mcuee@ubuntu710:~$ sudo gedit /etc/udev/rules.d/026_microchip.rules
Here is my udev rules for PICKit 2 and some other Microchip USB tools.

Edit: please follow Peter Restall's comments and use ATTRS{} instead of SYSFS{}. SYSFS{} is deprecated in later version of udev.

mcuee@ubuntu710:/etc/udev/rules.d$ cat 026_microchip.rules
#PICKit 1
SYSFS{idVendor}=="04d8", SYSFS{idProduct}=="0032", MODE="0660",
#PICKit 2
SYSFS{idVendor}=="04d8", SYSFS{idProduct}=="0033", MODE="0660",

SYSFS{idVendor}=="04d8", SYSFS{idProduct}=="8000", MODE="0660",
SYSFS{idVendor}=="04d8", SYSFS{idProduct}=="8001", MODE="0660",

SYSFS{idVendor}=="04d8", SYSFS{idProduct}=="000b", MODE="0660",
SYSFS{idVendor}=="04d8", SYSFS{idProduct}=="000c", MODE="0660",
SYSFS{idVendor}=="04d8", SYSFS{idProduct}=="000a", MODE="0660",

3) Unplug and plug PICkit 2 and check if the udev rules work or not. If not, you may reboot and check again. Actually a better way is to restart udev and then unplug and plug in PICkit 2.

mcuee@ubuntu710:~$ sudo /etc/init.d/udev restart
* Loading additional hardware drivers... [ OK ]

mcuee@ubuntu710:~$ lsusb
Bus 003 Device 001: ID 0000:0000
Bus 002 Device 001: ID 0000:0000
Bus 001 Device 003: ID 04d8:0033 Microchip Technology, Inc.
Bus 001 Device 004: ID 04d8:000c Microchip Technology, Inc.
Bus 001 Device 001: ID 0000:0000

mcuee@ubuntu710:~$ ls -la /dev/bus/usb/001
total 0
drwxr-xr-x 2 root root 100 2008-04-24 15:26 .
drwxr-xr-x 5 root root 100 2008-04-24 15:26 ..
crw-rw-r-- 1 root root 189, 0 2008-04-24 15:26 001
crw-rw-r-- 1 root microchip 189, 2 2008-04-24 15:26 003
crw-rw-r-- 1 root microchip 189, 3 2008-04-24 15:26 004

Now you can see that PICkit 2 is in Bus 001 and it belongs
to root user but group member of microchip have read
and write access to it.

4) now you should be able to run pk2cmd as normal user.
mcuee@ubuntu710:~/Desktop/build/pk2cmd/pk2cmdLinux-0.8$./pk2cmd -PPIC16F690 -I
Device ID = 1403

Operation Succeeded

USB PIC related open source projects

Updates to be found in Microchip Forum:

1. PUF using sdcc :

"PUF is a USB application framework dedicated to Linux (on the host side) and to the PIC 18F4550 family of microcontrollers (on the device side). PUF includes: a bootloader that can flash the PIC application through the USB, a PIC demo and its corresponding application on the host side, and docker, the host-side flash programming utility.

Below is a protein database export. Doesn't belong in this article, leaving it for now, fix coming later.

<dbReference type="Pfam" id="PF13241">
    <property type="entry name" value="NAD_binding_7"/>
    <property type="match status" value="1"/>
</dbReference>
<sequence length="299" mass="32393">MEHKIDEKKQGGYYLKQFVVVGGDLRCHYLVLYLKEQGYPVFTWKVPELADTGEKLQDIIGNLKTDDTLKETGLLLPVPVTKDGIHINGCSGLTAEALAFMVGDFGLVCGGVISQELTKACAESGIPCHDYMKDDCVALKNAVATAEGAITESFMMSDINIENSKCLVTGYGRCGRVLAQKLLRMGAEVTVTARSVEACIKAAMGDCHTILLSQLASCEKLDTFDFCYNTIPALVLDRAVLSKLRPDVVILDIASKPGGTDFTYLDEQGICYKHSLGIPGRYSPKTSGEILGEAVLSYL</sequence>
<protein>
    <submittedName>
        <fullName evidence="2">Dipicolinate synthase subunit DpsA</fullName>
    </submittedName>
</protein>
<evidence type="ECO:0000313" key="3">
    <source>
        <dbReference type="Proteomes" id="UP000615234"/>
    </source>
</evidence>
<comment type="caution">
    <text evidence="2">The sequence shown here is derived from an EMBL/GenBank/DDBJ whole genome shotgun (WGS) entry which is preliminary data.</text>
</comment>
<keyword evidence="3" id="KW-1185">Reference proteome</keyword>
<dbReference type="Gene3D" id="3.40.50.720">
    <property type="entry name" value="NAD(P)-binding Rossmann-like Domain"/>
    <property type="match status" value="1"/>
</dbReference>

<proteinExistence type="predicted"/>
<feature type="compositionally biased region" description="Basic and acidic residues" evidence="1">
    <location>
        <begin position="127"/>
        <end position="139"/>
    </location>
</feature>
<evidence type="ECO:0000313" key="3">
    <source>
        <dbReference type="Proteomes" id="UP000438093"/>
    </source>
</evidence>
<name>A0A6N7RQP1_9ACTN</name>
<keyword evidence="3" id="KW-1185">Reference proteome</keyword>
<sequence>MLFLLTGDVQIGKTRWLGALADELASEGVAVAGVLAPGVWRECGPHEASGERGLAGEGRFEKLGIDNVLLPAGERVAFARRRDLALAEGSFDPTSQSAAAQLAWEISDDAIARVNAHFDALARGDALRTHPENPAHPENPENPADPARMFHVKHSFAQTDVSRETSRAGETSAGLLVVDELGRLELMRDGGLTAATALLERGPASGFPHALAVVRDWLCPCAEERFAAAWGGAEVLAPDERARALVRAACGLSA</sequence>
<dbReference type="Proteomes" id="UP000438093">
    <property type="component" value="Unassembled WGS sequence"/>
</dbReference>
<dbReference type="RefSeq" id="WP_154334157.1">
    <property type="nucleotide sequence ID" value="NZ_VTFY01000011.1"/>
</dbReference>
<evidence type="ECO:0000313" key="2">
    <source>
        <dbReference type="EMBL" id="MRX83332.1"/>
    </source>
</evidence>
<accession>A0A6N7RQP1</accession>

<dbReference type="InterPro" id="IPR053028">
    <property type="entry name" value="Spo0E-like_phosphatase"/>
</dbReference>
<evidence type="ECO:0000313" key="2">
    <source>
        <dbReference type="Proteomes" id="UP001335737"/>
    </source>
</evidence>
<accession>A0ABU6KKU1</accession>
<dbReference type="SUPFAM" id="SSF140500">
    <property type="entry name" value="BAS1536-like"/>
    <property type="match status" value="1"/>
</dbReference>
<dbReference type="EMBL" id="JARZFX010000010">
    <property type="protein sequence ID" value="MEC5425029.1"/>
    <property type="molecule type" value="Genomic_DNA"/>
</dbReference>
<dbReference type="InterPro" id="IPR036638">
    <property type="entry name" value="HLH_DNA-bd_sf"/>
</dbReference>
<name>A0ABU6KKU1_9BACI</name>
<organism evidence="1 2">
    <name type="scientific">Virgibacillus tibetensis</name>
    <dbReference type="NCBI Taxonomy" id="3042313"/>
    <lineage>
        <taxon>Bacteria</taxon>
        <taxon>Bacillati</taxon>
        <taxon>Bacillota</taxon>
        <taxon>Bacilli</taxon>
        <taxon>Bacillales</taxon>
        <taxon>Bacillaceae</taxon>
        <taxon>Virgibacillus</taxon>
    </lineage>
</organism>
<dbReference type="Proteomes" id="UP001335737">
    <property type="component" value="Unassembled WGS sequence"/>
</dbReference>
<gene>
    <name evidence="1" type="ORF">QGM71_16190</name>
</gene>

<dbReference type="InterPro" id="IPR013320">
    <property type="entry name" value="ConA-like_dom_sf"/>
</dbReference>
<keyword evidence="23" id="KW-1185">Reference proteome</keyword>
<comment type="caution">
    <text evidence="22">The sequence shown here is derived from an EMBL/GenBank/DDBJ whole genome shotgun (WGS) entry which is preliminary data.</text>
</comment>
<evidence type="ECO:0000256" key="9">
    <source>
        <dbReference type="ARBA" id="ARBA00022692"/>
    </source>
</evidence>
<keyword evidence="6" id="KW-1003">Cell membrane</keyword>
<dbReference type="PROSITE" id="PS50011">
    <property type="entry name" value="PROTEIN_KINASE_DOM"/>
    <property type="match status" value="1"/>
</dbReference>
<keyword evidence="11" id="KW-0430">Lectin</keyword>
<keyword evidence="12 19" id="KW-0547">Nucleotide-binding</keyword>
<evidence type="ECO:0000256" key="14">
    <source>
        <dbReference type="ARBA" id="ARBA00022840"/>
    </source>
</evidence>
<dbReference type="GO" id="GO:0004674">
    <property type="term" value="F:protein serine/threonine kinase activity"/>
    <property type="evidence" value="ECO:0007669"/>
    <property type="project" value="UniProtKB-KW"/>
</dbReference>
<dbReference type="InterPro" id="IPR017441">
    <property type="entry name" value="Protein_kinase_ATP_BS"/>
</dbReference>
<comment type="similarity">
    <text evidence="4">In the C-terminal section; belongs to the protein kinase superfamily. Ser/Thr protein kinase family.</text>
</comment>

2. PIC18F4550 USB/MSD sourceforge, Apache License V2.0

3) GPLed USB stack with SDCC

4) PICDEM FS USB bootloader for Linux/Windows using libusb

5) PICDEM FS USB demo appliation under Linux/Windows using libusb

6) PIC18F2455/4455 Assembler USB Firmware (MPASM) From Bminch

7) MPLAB C18 based PIC USB firmware from Bminch (simpler than Microchip's)

8) Microchip USB C18 Firmware framework ported to SDCC

9) USB Midi (using gpasm and sdcc). It is said that the firmware is also based on the Microchip Firmware Framework.

javax usb under Ubuntu 7.10

I have tried to build javaxusb from the CVS source under Ubuntu 7.10. I can
build javax-usb and java-usb-ri without a problem with the Java 6.0 package
included in Ubuntu. But I could not build the package javax-usb-ri-linux.

/javax-usb-ri-linux$ ant jars
Buildfile: build.xml

[echo] Compiling class files.
[echo] Compiling JNI library.
[javah] Error: A required super class could not be found.

compilation failed

Total time: 1 second

Luckily, Google found this and it works for me.

javah -d jni -classpath src:$CLASSPATH
(This will produce the file com_ibm_jusb_os_linux_JavaxUsb.h in the jni directory)
mcuee@ubuntu710:~/Desktop/build/javaxusb/javax-usb-ri-linux$ cd jni/
export JAVA_HOME=/usr/lib/jvm/java-6-sun
mcuee@ubuntu710:~/Desktop/build/javaxusb/javax-usb-ri-linux/jni$ make all
(This will create the file
mcuee@ubuntu710:~/Desktop/build/javaxusb/javax-usb-ri-linux/jni$ cd ..
mcuee@ubuntu710:~/Desktop/build/javaxusb/javax-usb-ri-linux$ gedit build.xml
Remove the following part.

}" failonerror="yes">

mcuee@ubuntu710:~/Desktop/build/javaxusb/javax-usb-ri-linux$ ant jars
Buildfile: build.xml

[echo] Compiling class files.
[echo] Compiling JNI library.

[echo] Creating JAR files.
[copy] Copying 1 file to

Total time: 0 seconds

After this, I can build the examples and they seem to run fine.